Tuesday, August 17, 2010

Treasure Hunting for Wyeths

Michelle Murdock, Curator of Exhibitions and Chris Rossi, Associate Curator of Exhibitions

Ideas for upcoming exhibits occur in all sorts of ways. Some stick and get developed and others fall by the wayside. Right now, we have some exciting future prospects being developed for the coming years. Among our favorite possibilities is one centering on the Wyeths, and we are finding ourselves being swept up into their powerful family current.

Most of us are familiar with the works of N.C. Wyeth, his son Andrew and grandson Jamie. What we didn’t realize was that N.C.’s daughters, Henriette and Carolyn, also painted. Some of the other children who didn’t paint married painters. The family was one big art enclave with more talent than you could shake a stick at and with the kind of intriguing stories that go along with fame and talent.

NC Wyeth, ca. 1920
Charles Scribner and Sons art reference department records

The Wyeth Family, 1922
N.C. Wyeth, A Biography, by David Michaelis, Knopf, 1998

So how were we to find out more? We decided it was time to make a pilgrimage to the Brandywine River Museum in Chadds Ford, Pennsylvania, the site of N.C. Wyeth’s home and studio. In the Pennsylvania countryside N.C. found the inspiration and setting he was looking for to hone his illustration and painting. In 1911 he wrote “I’m totally satisfied that this is a little corner of the world wherein I shall work out my destiny.”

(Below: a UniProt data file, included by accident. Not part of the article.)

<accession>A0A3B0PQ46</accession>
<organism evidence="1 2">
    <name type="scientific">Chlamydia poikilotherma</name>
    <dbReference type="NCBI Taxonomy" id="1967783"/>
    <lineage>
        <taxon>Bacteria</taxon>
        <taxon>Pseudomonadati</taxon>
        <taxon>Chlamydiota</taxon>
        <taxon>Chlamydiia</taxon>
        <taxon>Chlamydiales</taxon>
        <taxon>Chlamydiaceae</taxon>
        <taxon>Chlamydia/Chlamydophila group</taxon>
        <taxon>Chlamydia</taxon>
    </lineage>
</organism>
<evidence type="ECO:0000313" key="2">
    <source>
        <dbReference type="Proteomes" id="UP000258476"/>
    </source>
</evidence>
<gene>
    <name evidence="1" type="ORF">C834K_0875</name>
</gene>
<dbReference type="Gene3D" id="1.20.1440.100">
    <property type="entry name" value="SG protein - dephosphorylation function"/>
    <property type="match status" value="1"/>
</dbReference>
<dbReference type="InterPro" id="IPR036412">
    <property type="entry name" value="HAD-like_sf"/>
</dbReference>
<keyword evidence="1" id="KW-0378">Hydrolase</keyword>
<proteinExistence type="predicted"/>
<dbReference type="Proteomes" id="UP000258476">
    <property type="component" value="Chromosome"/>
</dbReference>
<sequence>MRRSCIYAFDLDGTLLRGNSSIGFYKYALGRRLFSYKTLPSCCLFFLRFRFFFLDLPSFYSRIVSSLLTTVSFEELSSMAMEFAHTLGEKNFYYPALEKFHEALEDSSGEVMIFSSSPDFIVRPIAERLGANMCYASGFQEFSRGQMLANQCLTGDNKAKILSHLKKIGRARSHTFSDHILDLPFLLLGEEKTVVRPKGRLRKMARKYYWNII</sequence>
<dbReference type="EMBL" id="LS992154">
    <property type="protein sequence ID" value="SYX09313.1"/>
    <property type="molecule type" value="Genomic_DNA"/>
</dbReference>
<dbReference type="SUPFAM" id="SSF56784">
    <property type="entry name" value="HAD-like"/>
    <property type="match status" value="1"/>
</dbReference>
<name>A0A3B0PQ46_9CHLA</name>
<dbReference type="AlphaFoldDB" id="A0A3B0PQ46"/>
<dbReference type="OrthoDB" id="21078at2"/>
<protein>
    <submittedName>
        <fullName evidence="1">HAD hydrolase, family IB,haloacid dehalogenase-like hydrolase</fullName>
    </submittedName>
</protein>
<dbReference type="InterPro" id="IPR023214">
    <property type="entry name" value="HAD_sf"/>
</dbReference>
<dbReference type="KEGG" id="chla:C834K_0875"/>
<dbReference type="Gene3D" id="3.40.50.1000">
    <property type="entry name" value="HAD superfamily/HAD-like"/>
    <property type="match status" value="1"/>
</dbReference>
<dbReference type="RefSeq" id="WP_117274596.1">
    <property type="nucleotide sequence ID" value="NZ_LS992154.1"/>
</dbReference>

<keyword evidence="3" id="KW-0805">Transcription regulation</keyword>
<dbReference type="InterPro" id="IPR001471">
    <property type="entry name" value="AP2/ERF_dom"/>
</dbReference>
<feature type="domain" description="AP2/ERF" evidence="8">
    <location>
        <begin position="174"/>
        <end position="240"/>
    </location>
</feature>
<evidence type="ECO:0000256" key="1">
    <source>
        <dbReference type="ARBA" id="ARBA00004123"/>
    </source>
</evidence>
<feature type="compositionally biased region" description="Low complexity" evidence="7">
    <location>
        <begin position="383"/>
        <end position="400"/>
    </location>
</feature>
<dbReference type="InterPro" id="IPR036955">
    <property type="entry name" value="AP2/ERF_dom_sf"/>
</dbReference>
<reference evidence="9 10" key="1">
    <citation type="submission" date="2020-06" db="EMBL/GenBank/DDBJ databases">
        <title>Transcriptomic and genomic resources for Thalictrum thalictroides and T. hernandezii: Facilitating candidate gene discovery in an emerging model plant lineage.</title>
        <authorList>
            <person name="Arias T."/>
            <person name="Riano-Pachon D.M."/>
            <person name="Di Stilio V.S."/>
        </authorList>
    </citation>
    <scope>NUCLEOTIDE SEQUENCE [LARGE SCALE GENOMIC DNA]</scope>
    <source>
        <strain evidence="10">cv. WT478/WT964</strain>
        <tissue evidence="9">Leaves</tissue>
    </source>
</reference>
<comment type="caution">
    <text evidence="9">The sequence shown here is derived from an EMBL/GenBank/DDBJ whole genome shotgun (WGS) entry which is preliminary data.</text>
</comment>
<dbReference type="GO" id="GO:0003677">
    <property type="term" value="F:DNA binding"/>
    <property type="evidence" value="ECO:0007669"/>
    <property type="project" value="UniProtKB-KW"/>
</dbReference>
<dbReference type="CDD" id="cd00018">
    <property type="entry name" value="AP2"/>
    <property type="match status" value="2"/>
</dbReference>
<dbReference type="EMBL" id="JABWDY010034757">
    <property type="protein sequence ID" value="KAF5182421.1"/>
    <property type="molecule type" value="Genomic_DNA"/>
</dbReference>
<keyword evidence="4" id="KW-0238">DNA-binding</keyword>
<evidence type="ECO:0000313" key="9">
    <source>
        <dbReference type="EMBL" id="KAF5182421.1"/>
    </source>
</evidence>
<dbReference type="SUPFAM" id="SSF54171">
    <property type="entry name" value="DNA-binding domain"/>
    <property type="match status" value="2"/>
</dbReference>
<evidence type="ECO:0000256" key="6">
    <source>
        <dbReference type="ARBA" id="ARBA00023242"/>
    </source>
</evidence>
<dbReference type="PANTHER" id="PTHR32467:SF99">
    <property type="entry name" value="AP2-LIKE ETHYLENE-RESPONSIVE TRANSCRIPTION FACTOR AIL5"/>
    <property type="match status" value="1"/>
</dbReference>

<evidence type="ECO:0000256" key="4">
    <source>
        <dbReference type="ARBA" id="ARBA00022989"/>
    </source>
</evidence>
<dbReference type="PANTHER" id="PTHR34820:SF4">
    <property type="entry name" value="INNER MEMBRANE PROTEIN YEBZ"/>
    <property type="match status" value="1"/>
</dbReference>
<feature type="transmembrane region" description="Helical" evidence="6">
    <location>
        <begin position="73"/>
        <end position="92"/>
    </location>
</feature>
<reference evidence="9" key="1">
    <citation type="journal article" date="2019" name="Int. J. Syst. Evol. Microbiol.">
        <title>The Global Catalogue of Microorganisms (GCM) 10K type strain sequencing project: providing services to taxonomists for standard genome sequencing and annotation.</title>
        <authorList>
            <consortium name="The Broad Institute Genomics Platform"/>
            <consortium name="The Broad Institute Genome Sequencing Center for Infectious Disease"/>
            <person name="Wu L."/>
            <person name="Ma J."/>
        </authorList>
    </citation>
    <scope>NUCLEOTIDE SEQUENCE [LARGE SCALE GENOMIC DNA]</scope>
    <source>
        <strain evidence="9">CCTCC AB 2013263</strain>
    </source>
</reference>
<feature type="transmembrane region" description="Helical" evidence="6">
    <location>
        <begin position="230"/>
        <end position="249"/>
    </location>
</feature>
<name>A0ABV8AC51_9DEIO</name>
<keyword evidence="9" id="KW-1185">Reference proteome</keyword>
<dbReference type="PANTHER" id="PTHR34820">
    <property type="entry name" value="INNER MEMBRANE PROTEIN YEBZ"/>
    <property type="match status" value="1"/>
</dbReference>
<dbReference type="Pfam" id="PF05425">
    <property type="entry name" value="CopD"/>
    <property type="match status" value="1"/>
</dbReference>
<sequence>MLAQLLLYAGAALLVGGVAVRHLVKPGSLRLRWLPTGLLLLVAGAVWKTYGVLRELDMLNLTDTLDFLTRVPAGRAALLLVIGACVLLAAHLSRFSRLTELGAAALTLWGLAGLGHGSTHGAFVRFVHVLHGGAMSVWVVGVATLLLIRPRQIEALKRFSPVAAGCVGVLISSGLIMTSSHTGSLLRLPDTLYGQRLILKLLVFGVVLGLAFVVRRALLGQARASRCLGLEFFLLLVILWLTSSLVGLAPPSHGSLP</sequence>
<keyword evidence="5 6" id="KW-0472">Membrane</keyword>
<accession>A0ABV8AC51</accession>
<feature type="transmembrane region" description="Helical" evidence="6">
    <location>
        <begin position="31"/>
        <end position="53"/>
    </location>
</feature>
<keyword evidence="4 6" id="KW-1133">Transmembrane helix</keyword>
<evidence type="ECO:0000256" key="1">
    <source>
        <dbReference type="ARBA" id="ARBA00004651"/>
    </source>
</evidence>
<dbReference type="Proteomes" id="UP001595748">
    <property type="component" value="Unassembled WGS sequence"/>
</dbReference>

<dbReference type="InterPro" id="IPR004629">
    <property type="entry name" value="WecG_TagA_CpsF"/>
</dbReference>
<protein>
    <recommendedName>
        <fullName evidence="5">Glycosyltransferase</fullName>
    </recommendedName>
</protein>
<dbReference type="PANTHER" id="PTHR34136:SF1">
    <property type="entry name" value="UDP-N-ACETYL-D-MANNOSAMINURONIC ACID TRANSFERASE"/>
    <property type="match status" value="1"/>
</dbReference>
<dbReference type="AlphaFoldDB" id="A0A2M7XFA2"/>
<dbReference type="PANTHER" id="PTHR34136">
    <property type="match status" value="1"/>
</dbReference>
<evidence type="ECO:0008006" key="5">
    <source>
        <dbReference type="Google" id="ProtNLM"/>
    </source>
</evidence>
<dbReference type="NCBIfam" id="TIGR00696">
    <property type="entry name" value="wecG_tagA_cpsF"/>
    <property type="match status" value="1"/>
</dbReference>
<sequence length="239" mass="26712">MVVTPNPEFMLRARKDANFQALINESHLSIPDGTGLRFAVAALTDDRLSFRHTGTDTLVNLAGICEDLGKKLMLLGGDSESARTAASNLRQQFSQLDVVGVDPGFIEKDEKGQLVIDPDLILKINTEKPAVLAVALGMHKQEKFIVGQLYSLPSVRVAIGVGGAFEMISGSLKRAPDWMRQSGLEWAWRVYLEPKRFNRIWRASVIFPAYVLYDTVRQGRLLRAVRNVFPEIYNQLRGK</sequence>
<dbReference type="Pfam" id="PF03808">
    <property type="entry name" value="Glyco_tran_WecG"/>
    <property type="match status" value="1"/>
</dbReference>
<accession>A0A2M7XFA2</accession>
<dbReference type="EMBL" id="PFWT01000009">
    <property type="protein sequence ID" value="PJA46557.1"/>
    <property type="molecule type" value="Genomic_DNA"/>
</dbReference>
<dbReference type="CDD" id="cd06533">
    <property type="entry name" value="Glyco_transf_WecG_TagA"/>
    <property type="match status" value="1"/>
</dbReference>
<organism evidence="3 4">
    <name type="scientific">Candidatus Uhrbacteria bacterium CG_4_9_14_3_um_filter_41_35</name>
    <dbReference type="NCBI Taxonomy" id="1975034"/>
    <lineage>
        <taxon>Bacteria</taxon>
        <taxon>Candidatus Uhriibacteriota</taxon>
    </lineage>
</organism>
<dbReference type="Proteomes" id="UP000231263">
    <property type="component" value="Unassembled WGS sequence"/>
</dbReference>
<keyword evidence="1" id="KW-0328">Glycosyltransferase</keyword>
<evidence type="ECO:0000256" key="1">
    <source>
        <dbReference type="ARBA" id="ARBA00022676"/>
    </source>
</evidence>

Brandywine River Museum, Chadds Ford, Pennsylvania

Much of N.C.’s work is known to many through his book illustrations. In person, though, the canvasses sing the way a reproduction barely hints at. Carolyn and Henriette’s works were new to us and enlarged our understanding of the family talent. Jamie and Andrew’s work confirmed our appreciation of their art.

“One More Step Mr. Hands”
N.C. Wyeth Illustration for Treasure Island by Robert Louis Stevenson
Charles Scribner and Sons art reference department records

Then, while on vacation in Maine, Michelle visited the Farnsworth Art Museum in Rockland. They were featuring an N.C. exhibition, Poems of American Patriotism, and a 3-generation exhibition called The Wyeths’ Wyeths. The Wyeth Study Center at the Farnsworth houses Andrew Wyeth’s works inspired by the Maine coast spanning his career from early childhood drawings to works completed shortly before his death in 2009. The Farnsworth also operates The Olson House, the subject of Andrew Wyeth’s famous painting, Christina’s World, housed at the Museum of Modern Art.

Farnsworth Art Museum, Rockland, Maine

Christina's World, 1948
By Andrew Wyeth (American, 1917-2009) Tempera on gessoed panel, 32 1/4 x 47 3/4" (81.9 x 121.3 cm)
Museum of Modern Art Purchase, 16.1949

Finally, we both recently visited The Hyde Collection in Glens Falls, New York, to take in their current exhibition, Andrew Wyeth: An American Legend, which they organized with the Farnsworth.

The Hyde Collection, Glens Falls, New York

What’s next? A bit more research, perhaps some more road-trips, and hopefully a sublime exhibit to share with our visitors in the upcoming years.

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